For some, Valentine’s Day is one red-letter occasion that won’t be significantly spoiled by a global pandemic and attendant lockdown: skipping the impossible-to-book dinner date and settling for a cosy couple’s night in isn’t too much of a sacrifice. For those who don’t live with the one they love, however, it further emphasises this pained, indefinite period of isolation and separation. For them, it will be a Valentine’s Day of FaceTime intimacy, romantic meals eaten over Zoom, perhaps a favourite film simulwatched across the miles.
Cinema, at least, is sympathetic to such circumstances. History is stacked with screen romances in which the drama hinges on keeping people apart rather than together. In Sleepless in Seattle (1993; Now TV), of course, Nora Ephron pulled off the trick of not having her destiny-driven, cities-apart lovers properly meet until the final scene, essentially counting on the uncombined charms of Meg Ryan and Tom Hanks to woo viewers into rooting for their union. Ephron’s film paid devoted tribute to Leo McCarey’s glossy, high-glam 1957 melodrama An Affair to Remember (Microsoft) – itself a remake of McCarey’s better, airier Love Affair (1939; Amazon Prime), which found the weepiest of reasons to separate Cary Grant and Deborah Kerr for more than a year after their swoony first connection.
Whirlwind cruise-ship flings and promised Empire State Building rendezvous are all well and good, but most will find that Nanette Burstein’s underrated 2010 film Going the Distance (Amazon) takes a more relatable approach to romantic disruption. Among the best mainstream romcoms to address long-distance dating, it paints a surprisingly credible picture of the cultural and professional expectations that pull a young relationship between San Francisco-based Drew Barrymore and New York-based Justin Long this way and that. Burstein’s background in documentary-making probably helps, even if the cheerfully raunchy script spares us the lowest lows of the situation.
Not long after Burstein’s film, Drake Doremus’s Like Crazy (2011; Google Play) took on a transatlantic long-distance romance, with the added drama of visa complications, between Felicity Jones and the late, missed Anton Yelchin. Much praised and laden with Sundance prizes at the time, it has rather slipped from popular memory, but its starry-eyed melancholy feels right for this moment.
A film that has cultivated a doting fanbase, however, is The Lunchbox (2013; Curzon Home Cinema), Ritesh Batra’s sweetly sorrowful epistolary romance between a lonely Mumbai housewife and a widower, accidentally connected by the city’s dabbawalas lunch delivery system. Its blend of old-as-the-hills movie contrivance and mellow, everyday realism (plus a generous helping of outright food porn) plays beautifully, and features one of the late Irrfan Khan’s defining performances.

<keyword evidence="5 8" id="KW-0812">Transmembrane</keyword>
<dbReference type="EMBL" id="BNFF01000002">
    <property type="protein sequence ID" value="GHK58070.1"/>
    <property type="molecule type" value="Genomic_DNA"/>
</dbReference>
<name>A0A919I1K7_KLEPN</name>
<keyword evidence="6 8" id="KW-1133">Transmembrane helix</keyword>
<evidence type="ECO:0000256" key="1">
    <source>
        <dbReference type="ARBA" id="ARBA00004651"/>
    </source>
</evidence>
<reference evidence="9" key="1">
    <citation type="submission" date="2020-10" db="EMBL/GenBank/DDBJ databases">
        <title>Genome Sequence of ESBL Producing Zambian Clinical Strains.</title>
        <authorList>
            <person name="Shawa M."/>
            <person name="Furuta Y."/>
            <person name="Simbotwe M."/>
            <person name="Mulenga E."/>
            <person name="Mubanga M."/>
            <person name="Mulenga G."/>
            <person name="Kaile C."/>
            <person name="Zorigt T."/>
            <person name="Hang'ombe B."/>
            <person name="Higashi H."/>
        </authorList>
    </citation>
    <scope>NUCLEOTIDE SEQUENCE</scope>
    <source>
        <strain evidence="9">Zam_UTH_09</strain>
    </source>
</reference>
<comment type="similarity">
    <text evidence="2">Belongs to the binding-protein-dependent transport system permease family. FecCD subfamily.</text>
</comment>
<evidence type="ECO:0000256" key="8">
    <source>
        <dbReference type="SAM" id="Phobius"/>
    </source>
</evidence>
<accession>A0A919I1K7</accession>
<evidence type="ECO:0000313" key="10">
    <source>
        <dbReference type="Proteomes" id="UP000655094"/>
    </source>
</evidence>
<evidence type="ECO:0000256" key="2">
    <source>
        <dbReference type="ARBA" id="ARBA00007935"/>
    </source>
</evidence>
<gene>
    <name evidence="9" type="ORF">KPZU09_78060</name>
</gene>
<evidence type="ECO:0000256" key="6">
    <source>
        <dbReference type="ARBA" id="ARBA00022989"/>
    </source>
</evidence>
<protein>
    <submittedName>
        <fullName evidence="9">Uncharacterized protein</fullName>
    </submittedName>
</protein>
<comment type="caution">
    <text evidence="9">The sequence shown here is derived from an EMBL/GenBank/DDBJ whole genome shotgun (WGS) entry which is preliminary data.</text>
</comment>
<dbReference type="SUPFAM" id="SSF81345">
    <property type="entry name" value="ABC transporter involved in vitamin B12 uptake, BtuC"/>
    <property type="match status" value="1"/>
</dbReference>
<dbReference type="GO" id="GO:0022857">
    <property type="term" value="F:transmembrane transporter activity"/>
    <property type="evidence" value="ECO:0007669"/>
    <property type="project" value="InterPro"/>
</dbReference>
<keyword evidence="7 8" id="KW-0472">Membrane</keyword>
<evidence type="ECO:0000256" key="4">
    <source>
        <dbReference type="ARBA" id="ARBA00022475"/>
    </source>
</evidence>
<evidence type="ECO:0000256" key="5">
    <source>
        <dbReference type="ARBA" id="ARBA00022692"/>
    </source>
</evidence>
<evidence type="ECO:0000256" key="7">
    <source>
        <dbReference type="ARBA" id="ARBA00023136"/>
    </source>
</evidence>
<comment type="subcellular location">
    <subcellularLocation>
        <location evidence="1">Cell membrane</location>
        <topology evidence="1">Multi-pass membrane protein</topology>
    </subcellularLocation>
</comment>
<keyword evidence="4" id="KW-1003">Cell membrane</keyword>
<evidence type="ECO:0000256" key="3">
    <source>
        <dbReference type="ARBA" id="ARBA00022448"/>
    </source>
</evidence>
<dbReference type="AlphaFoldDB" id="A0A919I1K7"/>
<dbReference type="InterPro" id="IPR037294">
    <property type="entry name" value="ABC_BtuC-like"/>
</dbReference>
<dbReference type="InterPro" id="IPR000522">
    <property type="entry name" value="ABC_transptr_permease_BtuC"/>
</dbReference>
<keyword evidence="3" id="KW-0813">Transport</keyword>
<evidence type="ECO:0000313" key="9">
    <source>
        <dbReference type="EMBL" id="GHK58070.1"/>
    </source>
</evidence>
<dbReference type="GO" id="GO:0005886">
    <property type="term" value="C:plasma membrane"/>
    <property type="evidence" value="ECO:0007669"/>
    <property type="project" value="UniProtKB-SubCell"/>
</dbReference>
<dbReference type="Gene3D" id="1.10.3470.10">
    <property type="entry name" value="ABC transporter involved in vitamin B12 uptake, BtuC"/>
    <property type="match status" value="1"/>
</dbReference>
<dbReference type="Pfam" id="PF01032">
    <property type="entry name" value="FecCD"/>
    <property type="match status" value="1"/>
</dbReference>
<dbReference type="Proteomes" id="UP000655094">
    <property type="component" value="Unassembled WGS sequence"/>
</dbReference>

As letter-writing romances go, it’s significantly less complicated than the wildly daft but fully irresistible fantasy The Lake House (2006; Netflix), in which Keanu Reeves and Sandra Bullock aren’t kept apart by distance but time itself, with only a magic postbox somehow bridging their separate dimensions. And none of their missives quite live up to the tragic poetry of the letter that provides the narration of Letter from an Unknown Woman (1948; Internet Archive), Max Ophüls’s great, glorious daddy of all love-from-afar stories, in which Joan Fontaine’s all-consuming passion for playboy pianist Louis Jourdan isn’t so much star-crossed as buffeted by callous masculinity.
After all, it’s usually earthly human cruelty, rather than any cosmic intervention, that gets in the way of true love – and you couldn’t ask for a more sobering reminder of that than last year’s Time (Amazon Prime). Garrett Bradley’s soulful, shattering documentary follows a resilient African American couple divided for more than 20 years by the injustices and inequalities of America’s prison system. It’s not obvious Valentine’s Day viewing, admittedly, but it’ll leave a lonely heart fuller than many a sweeping screen romance.
Miranda July’s first film in a decade was a bit lost in the shuffle when it got a notional cinema release last autumn, but this curiously moving, bittersweet caper comedy deserves a belated discovery – not least for Gina Rodriguez’s wonderful performance as a sparkly Los Angelena assimilated into Evan Rachel Wood’s odd family of grifters.
The Secret Garden
Now out on DVD, for those who weren’t able to catch its Sky Cinema release last October, this David Heyman-produced redo of the old chestnut is lavishly produced as can be, awash with glistening effects that all but overshadow its fine young leads. Yet this embrace of fantasy rather misses the emotional point of its source story: it should be about self-healing, not magical escape.
Updating Jane Austen to the contemporary world isn’t a new idea, mainly because it’s often such an effective one, but this loose, innocuous transfer of (you guessed it) Persuasion to a New York realm of marketing and social is missing some teeth, relying too heavily on chipper leading lady Alicia Witt to see it through.
I confess I had never heard of Robert Lloyd, the Brummie frontman of post-punk band the Nightingales and the Prefects, and the subject of this eccentric, affectionate documentary written by comedian Stewart Lee. I’m not alone, however, which is sort of the point: the film ponders the legacy of a career spent under the radar.
The Parting Glass
Scarcely noticed on the festival circuit a couple of years ago, this dysfunctional family reunion drama is a pleasant surprise. The story (a tetchy gaggle of Irish-American adult siblings gather to mourn one of their own) may be familiar, but it’s a sensitive blueprint for some first-rate acting by Cynthia Nixon, Melissa Leo and others.